Profile picture for jhrebik3

What is an agent's responsibility to help a seller prepare for the appraisal process?

What is an agent's responsibility to help a seller prepare for the appraisal process? Is an agent required to know and/or disclose that higher than "normal" closing assistance may negatively impact the appraisal? Should an agent take extra precautions in the appraisal process now that there is such a large issue with low appraisals? Thank you!
  • November 23 2013 - Baltimore
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Answers (13)

Profile picture for CallTheSisters
When the offer came in the agent should have discussed with you whether or not it appeared accepting the seller assist would raise the price beyond current comps.  You should have known that before you accepted the contract.

An agent should be familiar enough with the current comps in the local market to predict within reason whether or not the sales price will appraise or not. 

We can be blind sided by conservative appraisers.  You do not know who is going to do it. There is not way to safeguard against a low appraisal except keep the sales price within current comps.

Is your agent just the sellers agent or are they also representing the buyer?  That makes a difference as to how they can advise you.  A dual agent cannot be as pro-active for you as an exclusive sellers agent. 
  • November 24 2013
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Profile picture for Donna Phelan
A good Listing Agent always has the appraisal in mind and will advise the seller regarding the appraisal process when determining the list price, negotiating offers, preparing the property for the appraisal inspection and providing comparable sales to the appraiser for review.
  • November 24 2013
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Profile picture for steveh100
As a professional realtor, there is not a lot we can do for the appraisal process. In the past I've always brought past sold listings to the property where the appraisal is being done. I do this just in case the appraiser is not familiar with the area and the housing market within. So I bring comps if they don't have enough. I also make sure that I look up comps and see that we are getting the best appraisal.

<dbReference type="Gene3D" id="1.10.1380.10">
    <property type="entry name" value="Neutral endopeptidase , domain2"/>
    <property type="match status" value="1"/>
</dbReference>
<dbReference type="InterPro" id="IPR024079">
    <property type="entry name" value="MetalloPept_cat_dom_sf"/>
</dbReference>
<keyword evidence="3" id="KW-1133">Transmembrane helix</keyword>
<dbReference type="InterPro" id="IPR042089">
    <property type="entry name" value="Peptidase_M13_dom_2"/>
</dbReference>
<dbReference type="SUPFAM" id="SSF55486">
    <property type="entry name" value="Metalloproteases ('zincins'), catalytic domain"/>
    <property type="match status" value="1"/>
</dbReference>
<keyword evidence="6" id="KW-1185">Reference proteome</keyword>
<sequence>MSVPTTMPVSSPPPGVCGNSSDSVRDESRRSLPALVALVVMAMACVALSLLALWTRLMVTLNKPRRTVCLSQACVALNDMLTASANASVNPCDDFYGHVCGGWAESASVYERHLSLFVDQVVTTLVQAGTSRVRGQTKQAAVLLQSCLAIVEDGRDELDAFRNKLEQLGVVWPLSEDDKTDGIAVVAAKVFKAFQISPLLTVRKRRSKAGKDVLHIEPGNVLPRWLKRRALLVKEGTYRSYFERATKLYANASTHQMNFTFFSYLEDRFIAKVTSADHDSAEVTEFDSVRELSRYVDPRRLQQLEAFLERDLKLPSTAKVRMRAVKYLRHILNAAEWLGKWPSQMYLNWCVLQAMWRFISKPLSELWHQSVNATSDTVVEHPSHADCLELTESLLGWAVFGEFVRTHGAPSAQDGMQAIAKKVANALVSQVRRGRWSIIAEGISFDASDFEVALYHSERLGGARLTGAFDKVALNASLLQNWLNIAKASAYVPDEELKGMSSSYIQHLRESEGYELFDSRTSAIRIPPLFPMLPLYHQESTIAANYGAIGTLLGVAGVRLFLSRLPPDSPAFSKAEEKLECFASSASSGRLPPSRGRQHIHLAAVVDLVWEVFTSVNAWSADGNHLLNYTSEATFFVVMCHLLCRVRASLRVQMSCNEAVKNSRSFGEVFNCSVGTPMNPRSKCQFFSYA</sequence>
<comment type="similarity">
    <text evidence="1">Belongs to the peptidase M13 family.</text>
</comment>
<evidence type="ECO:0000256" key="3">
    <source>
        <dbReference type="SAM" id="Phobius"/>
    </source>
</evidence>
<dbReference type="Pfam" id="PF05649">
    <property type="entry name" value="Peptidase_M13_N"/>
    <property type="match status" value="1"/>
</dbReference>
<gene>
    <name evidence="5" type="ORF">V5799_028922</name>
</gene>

• November 23 2013
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I'd be interested if agents in any state have a "responsibility" to "disclose" anything of the sort. Here in the Great Pacific Northwest, it is "normal" for sellers to pay 3% is closing costs. Maybe not usual, but not abnormal or uncommon. 
  • November 23 2013
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Profile picture for amandathomas
I guess some agents see their responsibilities as very limited in the process. This might be a great question to use on listing agent interviews. :-)
  • November 23 2013
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To let the seller know when the appraiser is going to be at the home.  
  • November 23 2013
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Profile picture for amandathomas
I agree with wetdawgs... sellers who permit buyers to roll in closing costs should do so with caution. As they say, no good deed goes unpunished. This is especially true when the 'help' a seller agrees to give a buyer comes back to bite them on appraisal.

A strong listing agent will work to manage expectations up front, in terms of market tolerance for price. If a home presents with a legitimate reason to be valued at a higher price than its neighboring comparables (upgrades, improvements), an accounting of the elements which make it so should be included with the listing, and provided to the appraiser in advance. Note that the appraiser must work within the parameters of his profession, and won't be able to add blanket value adjustments based on the seller's report alone. The market must justify the price. Any overage becomes a buyer's burden, and point of contention in negotiations.

In instances where a buyer brings a competitive price to secure the property (e.g., multiple offers, hot seller's market), the listing agent could also provide the appraiser with copies of offers received showing the 'market demand' at the contracted price. 

It is customary for appraisers to receive a copy of the sales contract, and to have awareness of the sales price and amount of seller concessions.